Rwanda’s steadily developing telecom market has attracted the attention of a range of organisations which have chosen the country as a test bed for internet connectivity projects. Most recently these have included the ITU and UNICEF, which are involved in a global scheme to provide internet services to schools.
The country was slow to liberalise the mobile sector, allowing MTN a monopoly until 2006 when the fixed-line incumbent, Rwandatel (since acquired by Liquid Telecom) became the second mobile operator. There was effective competition among three operators after Tigo launched services in 2009. However, the acquisition of Tigo by Airtel saw a significant consolidation in the market, and the cancellation of Rwandatel’s licence in 2011 resulted in the market becoming a duopoly.
The fixed broadband sector has suffered from limited fixed-line infrastructure and high prices. Nevertheless, operators are rolling out national backbone networks which also allow them to connect to the international submarine cables on Africa’s east coast. These cables gave the entire region greater internet bandwidth and ended the dependency on satellites. Liquid Telecom has since continued to expand its FttP services across Kigali and a number of other towns.
Interest from investors in the country’s ICT sector remains strong. A deal with Korea Telecom has developed a wholesale LTE operator, Korea Telecom Rwanda Networks, which provides retail services to a number of fixed-line operators as well as to the MNOs. The number of subscribers on LTE infrastructure has increased sharply, helped by national LTE coverage achieved in mid-2018.
BuddeComm notes that the outbreak of the Coronavirus in 2020 is having a significant impact on production and supply chains globally. During the coming year the telecoms sector to various degrees is likely to experience a downturn in mobile device production, while it may also be difficult for network operators to manage workflows when maintaining and upgrading existing infrastructure. Overall progress towards 5G may be postponed or slowed down in some countries.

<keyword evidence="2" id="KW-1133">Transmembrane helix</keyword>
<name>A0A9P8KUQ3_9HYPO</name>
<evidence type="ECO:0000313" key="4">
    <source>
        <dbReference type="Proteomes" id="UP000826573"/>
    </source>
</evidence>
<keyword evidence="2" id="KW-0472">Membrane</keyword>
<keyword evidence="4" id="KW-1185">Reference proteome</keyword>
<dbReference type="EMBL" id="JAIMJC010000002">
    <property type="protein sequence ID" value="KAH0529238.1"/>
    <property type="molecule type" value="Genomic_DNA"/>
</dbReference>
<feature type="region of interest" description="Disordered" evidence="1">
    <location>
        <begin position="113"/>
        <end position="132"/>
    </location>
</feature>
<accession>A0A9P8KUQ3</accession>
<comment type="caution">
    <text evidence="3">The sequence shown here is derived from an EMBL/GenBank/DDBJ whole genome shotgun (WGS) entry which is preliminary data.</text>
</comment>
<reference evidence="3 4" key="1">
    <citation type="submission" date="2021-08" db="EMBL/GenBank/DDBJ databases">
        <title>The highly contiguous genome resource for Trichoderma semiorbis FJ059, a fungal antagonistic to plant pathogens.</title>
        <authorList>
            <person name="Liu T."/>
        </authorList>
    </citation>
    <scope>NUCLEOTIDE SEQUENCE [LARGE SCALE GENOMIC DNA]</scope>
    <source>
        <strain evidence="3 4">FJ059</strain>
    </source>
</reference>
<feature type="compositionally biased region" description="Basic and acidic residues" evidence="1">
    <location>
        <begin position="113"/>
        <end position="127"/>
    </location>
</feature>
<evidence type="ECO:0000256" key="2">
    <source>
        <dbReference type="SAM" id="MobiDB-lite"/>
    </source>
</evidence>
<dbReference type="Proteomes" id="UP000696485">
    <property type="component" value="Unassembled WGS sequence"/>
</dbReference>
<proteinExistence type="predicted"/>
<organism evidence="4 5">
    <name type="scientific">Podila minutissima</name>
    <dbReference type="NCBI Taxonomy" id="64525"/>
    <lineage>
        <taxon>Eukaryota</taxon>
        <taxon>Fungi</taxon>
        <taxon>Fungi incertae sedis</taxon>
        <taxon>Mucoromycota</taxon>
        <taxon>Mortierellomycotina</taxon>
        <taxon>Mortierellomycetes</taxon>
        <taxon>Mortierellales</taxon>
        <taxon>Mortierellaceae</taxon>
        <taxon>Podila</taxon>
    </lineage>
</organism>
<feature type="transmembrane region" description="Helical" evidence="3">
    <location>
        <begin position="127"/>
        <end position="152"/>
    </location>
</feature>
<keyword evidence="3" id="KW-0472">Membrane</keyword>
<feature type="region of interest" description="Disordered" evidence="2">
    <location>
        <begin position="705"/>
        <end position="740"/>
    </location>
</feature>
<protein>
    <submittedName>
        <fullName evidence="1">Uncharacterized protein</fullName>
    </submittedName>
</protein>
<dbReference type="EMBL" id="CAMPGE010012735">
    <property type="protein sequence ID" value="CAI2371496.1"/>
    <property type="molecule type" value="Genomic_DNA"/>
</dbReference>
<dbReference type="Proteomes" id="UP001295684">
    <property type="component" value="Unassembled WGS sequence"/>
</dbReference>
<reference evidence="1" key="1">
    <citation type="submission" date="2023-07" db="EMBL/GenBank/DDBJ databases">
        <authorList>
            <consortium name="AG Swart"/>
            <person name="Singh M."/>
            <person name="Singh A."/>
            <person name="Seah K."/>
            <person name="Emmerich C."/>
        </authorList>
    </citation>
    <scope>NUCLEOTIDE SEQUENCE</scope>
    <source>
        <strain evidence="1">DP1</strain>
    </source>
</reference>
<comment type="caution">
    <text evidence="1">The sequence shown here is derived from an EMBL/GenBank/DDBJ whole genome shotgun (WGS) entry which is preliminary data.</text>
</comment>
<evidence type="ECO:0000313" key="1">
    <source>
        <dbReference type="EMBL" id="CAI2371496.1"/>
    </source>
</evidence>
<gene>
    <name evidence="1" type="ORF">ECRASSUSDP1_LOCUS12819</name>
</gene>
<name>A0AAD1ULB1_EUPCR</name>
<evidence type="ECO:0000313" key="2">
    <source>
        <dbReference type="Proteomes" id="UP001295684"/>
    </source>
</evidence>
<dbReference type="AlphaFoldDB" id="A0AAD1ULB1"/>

On the consumer side, spending on telecoms services and devices is under pressure from the financial effect of large-scale job losses and the consequent restriction on disposable incomes. However, the crucial nature of telecom services, both for general communication as well as a tool for home-working, will offset such pressures. In many markets the net effect should be a steady though reduced increased in subscriber growth.
Although it is challenging to predict and interpret the long-term impacts of the crisis as it develops, these have been acknowledged in the industry forecasts contained in this report.
The report also covers the responses of the telecom operators as well as government agencies and regulators as they react to the crisis to ensure that citizens can continue to make optimum use of telecom services. This can be reflected in subsidy schemes and the promotion of tele-health and tele-education, among other solutions.
Rwandatel (Terracom, LapGreen); MTN Rwanda; Liquid Telecom; Tigo Rwanda (Millicom); Bharti Airtel; Artel Communications; Electrogaz
Just a quick note to say thank for your helpful reports. I`ve used them a couple of times over the years and I found your talk at CeBIT, very interesting indeed.
Matt Joyce, IT manager, Medtronic
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